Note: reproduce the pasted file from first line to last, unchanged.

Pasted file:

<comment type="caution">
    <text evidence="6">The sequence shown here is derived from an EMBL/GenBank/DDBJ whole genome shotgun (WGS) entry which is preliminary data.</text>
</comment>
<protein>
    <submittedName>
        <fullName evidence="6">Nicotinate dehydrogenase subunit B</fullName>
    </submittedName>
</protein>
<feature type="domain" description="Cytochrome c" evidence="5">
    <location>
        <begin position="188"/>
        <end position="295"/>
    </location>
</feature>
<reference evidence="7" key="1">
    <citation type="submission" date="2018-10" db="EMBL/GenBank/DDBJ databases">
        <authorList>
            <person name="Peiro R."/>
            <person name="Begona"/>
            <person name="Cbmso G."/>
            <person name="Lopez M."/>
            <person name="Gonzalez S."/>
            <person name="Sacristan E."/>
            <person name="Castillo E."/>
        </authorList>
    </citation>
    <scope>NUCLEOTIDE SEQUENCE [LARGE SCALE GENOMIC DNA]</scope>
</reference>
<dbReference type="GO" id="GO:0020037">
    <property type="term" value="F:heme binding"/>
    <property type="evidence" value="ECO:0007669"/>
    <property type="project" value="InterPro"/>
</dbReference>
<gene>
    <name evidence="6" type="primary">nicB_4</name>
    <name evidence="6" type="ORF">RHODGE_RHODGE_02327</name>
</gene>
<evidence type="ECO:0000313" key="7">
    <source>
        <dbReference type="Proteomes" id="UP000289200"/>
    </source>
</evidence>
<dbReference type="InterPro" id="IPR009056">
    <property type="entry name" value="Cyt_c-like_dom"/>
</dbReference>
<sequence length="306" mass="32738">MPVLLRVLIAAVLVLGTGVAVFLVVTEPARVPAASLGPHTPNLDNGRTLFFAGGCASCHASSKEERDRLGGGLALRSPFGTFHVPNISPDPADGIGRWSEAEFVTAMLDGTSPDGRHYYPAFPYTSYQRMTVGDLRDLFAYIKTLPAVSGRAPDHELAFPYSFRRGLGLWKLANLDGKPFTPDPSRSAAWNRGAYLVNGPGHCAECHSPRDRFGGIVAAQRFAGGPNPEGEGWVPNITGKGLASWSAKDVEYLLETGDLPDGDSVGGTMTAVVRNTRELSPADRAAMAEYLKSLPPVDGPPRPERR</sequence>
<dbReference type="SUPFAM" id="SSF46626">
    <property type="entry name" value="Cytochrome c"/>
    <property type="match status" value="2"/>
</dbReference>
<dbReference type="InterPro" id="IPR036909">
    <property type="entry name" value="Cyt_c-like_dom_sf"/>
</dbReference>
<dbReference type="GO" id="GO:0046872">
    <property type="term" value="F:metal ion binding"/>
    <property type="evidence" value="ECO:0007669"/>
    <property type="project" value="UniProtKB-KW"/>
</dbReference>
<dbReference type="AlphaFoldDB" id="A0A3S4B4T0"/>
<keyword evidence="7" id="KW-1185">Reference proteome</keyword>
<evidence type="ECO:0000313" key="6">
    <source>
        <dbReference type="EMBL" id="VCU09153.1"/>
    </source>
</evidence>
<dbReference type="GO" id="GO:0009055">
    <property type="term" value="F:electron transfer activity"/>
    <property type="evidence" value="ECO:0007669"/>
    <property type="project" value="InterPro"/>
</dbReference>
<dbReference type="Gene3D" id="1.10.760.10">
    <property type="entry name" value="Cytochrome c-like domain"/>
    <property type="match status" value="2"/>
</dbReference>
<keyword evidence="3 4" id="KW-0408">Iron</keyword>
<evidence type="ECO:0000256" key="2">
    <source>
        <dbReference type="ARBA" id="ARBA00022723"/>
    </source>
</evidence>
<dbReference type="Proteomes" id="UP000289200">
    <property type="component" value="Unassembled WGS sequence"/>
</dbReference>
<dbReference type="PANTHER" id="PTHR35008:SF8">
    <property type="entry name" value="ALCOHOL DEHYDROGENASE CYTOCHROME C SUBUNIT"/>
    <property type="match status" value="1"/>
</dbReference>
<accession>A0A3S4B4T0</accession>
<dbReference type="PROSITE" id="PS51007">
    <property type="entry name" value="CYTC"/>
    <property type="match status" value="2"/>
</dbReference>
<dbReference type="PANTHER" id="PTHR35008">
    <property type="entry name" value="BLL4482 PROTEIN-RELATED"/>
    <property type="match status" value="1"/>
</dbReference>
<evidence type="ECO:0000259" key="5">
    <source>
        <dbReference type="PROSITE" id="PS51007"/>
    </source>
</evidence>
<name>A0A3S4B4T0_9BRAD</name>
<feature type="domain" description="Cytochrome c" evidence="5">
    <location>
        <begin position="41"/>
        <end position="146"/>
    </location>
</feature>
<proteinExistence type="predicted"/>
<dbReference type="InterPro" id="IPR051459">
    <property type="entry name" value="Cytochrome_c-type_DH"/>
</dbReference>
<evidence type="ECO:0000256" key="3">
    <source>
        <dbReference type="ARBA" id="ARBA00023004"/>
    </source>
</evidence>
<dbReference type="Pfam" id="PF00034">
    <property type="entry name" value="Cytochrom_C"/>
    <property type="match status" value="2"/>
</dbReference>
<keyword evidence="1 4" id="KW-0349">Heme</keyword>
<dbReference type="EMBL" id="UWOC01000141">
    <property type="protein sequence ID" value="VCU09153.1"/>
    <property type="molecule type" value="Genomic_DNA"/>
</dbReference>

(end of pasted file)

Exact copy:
<comment type="caution">
    <text evidence="6">The sequence shown here is derived from an EMBL/GenBank/DDBJ whole genome shotgun (WGS) entry which is preliminary data.</text>
</comment>
<protein>
    <submittedName>
        <fullName evidence="6">Nicotinate dehydrogenase subunit B</fullName>
    </submittedName>
</protein>
<feature type="domain" description="Cytochrome c" evidence="5">
    <location>
        <begin position="188"/>
        <end position="295"/>
    </location>
</feature>
<reference evidence="7" key="1">
    <citation type="submission" date="2018-10" db="EMBL/GenBank/DDBJ databases">
        <authorList>
            <person name="Peiro R."/>
            <person name="Begona"/>
            <person name="Cbmso G."/>
            <person name="Lopez M."/>
            <person name="Gonzalez S."/>
            <person name="Sacristan E."/>
            <person name="Castillo E."/>
        </authorList>
    </citation>
    <scope>NUCLEOTIDE SEQUENCE [LARGE SCALE GENOMIC DNA]</scope>
</reference>
<dbReference type="GO" id="GO:0020037">
    <property type="term" value="F:heme binding"/>
    <property type="evidence" value="ECO:0007669"/>
    <property type="project" value="InterPro"/>
</dbReference>
<gene>
    <name evidence="6" type="primary">nicB_4</name>
    <name evidence="6" type="ORF">RHODGE_RHODGE_02327</name>
</gene>
<evidence type="ECO:0000313" key="7">
    <source>
        <dbReference type="Proteomes" id="UP000289200"/>
    </source>
</evidence>
<dbReference type="InterPro" id="IPR009056">
    <property type="entry name" value="Cyt_c-like_dom"/>
</dbReference>
<sequence length="306" mass="32738">MPVLLRVLIAAVLVLGTGVAVFLVVTEPARVPAASLGPHTPNLDNGRTLFFAGGCASCHASSKEERDRLGGGLALRSPFGTFHVPNISPDPADGIGRWSEAEFVTAMLDGTSPDGRHYYPAFPYTSYQRMTVGDLRDLFAYIKTLPAVSGRAPDHELAFPYSFRRGLGLWKLANLDGKPFTPDPSRSAAWNRGAYLVNGPGHCAECHSPRDRFGGIVAAQRFAGGPNPEGEGWVPNITGKGLASWSAKDVEYLLETGDLPDGDSVGGTMTAVVRNTRELSPADRAAMAEYLKSLPPVDGPPRPERR</sequence>
<dbReference type="SUPFAM" id="SSF46626">
    <property type="entry name" value="Cytochrome c"/>
    <property type="match status" value="2"/>
</dbReference>
<dbReference type="InterPro" id="IPR036909">
    <property type="entry name" value="Cyt_c-like_dom_sf"/>
</dbReference>
<dbReference type="GO" id="GO:0046872">
    <property type="term" value="F:metal ion binding"/>
    <property type="evidence" value="ECO:0007669"/>
    <property type="project" value="UniProtKB-KW"/>
</dbReference>
<dbReference type="AlphaFoldDB" id="A0A3S4B4T0"/>
<keyword evidence="7" id="KW-1185">Reference proteome</keyword>
<evidence type="ECO:0000313" key="6">
    <source>
        <dbReference type="EMBL" id="VCU09153.1"/>
    </source>
</evidence>
<dbReference type="GO" id="GO:0009055">
    <property type="term" value="F:electron transfer activity"/>
    <property type="evidence" value="ECO:0007669"/>
    <property type="project" value="InterPro"/>
</dbReference>
<dbReference type="Gene3D" id="1.10.760.10">
    <property type="entry name" value="Cytochrome c-like domain"/>
    <property type="match status" value="2"/>
</dbReference>
<keyword evidence="3 4" id="KW-0408">Iron</keyword>
<evidence type="ECO:0000256" key="2">
    <source>
        <dbReference type="ARBA" id="ARBA00022723"/>
    </source>
</evidence>
<dbReference type="Proteomes" id="UP000289200">
    <property type="component" value="Unassembled WGS sequence"/>
</dbReference>
<dbReference type="PANTHER" id="PTHR35008:SF8">
    <property type="entry name" value="ALCOHOL DEHYDROGENASE CYTOCHROME C SUBUNIT"/>
    <property type="match status" value="1"/>
</dbReference>
<accession>A0A3S4B4T0</accession>
<dbReference type="PROSITE" id="PS51007">
    <property type="entry name" value="CYTC"/>
    <property type="match status" value="2"/>
</dbReference>
<dbReference type="PANTHER" id="PTHR35008">
    <property type="entry name" value="BLL4482 PROTEIN-RELATED"/>
    <property type="match status" value="1"/>
</dbReference>
<evidence type="ECO:0000259" key="5">
    <source>
        <dbReference type="PROSITE" id="PS51007"/>
    </source>
</evidence>
<name>A0A3S4B4T0_9BRAD</name>
<feature type="domain" description="Cytochrome c" evidence="5">
    <location>
        <begin position="41"/>
        <end position="146"/>
    </location>
</feature>
<proteinExistence type="predicted"/>
<dbReference type="InterPro" id="IPR051459">
    <property type="entry name" value="Cytochrome_c-type_DH"/>
</dbReference>
<evidence type="ECO:0000256" key="3">
    <source>
        <dbReference type="ARBA" id="ARBA00023004"/>
    </source>
</evidence>
<dbReference type="Pfam" id="PF00034">
    <property type="entry name" value="Cytochrom_C"/>
    <property type="match status" value="2"/>
</dbReference>
<keyword evidence="1 4" id="KW-0349">Heme</keyword>
<dbReference type="EMBL" id="UWOC01000141">
    <property type="protein sequence ID" value="VCU09153.1"/>
    <property type="molecule type" value="Genomic_DNA"/>
</dbReference>